In France as in the rest of the world, cremation is more and more popular. People can either keep the urn at home, scatter the ashes or buy a niche in a columbarium.

If a grave is not taken care of, becomes unstable or begins to decay, a note is then attached to it requiring the relatives to contact the municipality.

We’ve found a great account of Toussaint Day at a French cemetery near Reims here.

 

The crowded cemeteries of Paris!

In Paris’ cemeteries, very few plots are available. Most family plots are no larger than 2 or 3 square metres. That means that coffins are usually put one on top of the other with shelves between them.

 

Let’s discover a few French cemeteries

Here are some photos we took while visiting cemeteries in France.

 

Ménerbes (Provence)

Ménerbes in the Luberon occupies a rocky spur. At the very end of the promontory is a very old cemetery.

Ménerbes © French Moments
Old cemetery of Ménerbes © French Moments

 

Les Baux-de-Provence (Provence)

Visitors to Provence know Les Baux for its formidable castle… but how many of them venture to the cemetery? Surprisingly, this is a place of peace and quiet for the crowds of tourists!

Les Baux-de-Provence © French Moments
The old cemetery of Les Baux © French Moments

 

Bonnieux (Provence)

At the foot of the Luberon mountain is the old village of Bonnieux. The cemetery stretches on a hill overlooking the village and the Coulon valley.

Cimetière de Bonnieux, Provence © French Moments
Cemetery of Bonnieux © French Moments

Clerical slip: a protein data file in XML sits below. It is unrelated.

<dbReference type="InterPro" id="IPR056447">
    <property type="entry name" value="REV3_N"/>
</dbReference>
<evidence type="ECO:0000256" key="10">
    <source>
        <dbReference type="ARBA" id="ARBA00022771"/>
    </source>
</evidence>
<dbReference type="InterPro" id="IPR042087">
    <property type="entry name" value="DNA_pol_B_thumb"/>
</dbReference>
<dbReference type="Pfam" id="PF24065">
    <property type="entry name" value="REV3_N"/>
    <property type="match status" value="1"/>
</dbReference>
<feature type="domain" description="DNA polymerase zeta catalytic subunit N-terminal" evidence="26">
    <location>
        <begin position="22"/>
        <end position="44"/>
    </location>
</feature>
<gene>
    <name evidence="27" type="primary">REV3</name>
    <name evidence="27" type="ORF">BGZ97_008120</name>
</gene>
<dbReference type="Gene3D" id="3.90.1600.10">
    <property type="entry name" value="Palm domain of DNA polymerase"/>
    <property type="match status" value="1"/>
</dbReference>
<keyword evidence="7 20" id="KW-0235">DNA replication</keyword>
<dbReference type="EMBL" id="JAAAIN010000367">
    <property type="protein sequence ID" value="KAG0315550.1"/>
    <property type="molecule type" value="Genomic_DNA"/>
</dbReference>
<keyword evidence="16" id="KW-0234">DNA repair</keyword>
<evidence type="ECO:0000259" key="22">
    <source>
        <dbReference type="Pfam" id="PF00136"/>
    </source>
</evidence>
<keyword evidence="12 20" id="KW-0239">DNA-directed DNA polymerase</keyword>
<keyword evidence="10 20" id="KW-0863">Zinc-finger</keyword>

Roussillon (Provence)

Roussillon is a picturesque village situated in the Luberon area. Interestingly, the villagers used the ochre stones to build their houses, the church and… the tombstones! 

Roussillon Village © French Moments
Cemetery of Roussillon © French Moments

 

Hunawihr (Alsace)

Possibly one of the most beautiful resting places in France! It enjoys a fine view over the Alsace plain and the surrounding vineyards.

Cimetière d'Hunawihr, Alsace © French Moments
Cemetery of Hunawihr © French Moments

 

Charonne Village (Paris)

A fine example of the cemetery on the grounds of a church is quite rare in France.

Charonne Paris © French Moments
The cemetery flanking the church of Charonne, Paris © French Moments

 

Montparnasse Cemetery (Paris)

Montparnasse Cemetery includes 35,000 burial plots spread over 19 hectares and 1,200 trees.

Montparnasse Cemetery
Towards the centre of Montparnasse Cemetery © French Moments
Montparnasse Cemetery
An alley in Montparnasse Cemetery © French Moments
Montparnasse Cemetery
Montparnasse Cemetery © French Moments

 

L’Hospitalet, Rocamadour (Quercy)

Around the chapel of L’Hospitalet are the ruins of the medieval hospital. A cemetery for modest pilgrims to Rocamadour occupies the hospital’s former garden.

Rocamadour © French Moments
The old graveyard of L’Hospitalet © French Moments

 

Père Lachaise, Paris

The world’s most visited cemetery is in Paris. Its name? Le cimetière du Père Lachaise. Visitors stroll through the graves of Jean de la Fontaine, Molière, Jim Morrison, Edith Piaf, Oscar Wilde, and Yves Montand.

Pere Lachaise Cemetery © French Moments
Edith Piaf, Pere Lachaise Cemetery © French Moments
Pere Lachaise Cemetery © French Moments
An alley at Père Lachaise Cemetery © French Moments
Toussaint - All Saints' Day in France © French Moments
Toussaint – All Saints Day in France (Père Lachaise, Paris) © French Moments

 

Passy Cemetery (Paris)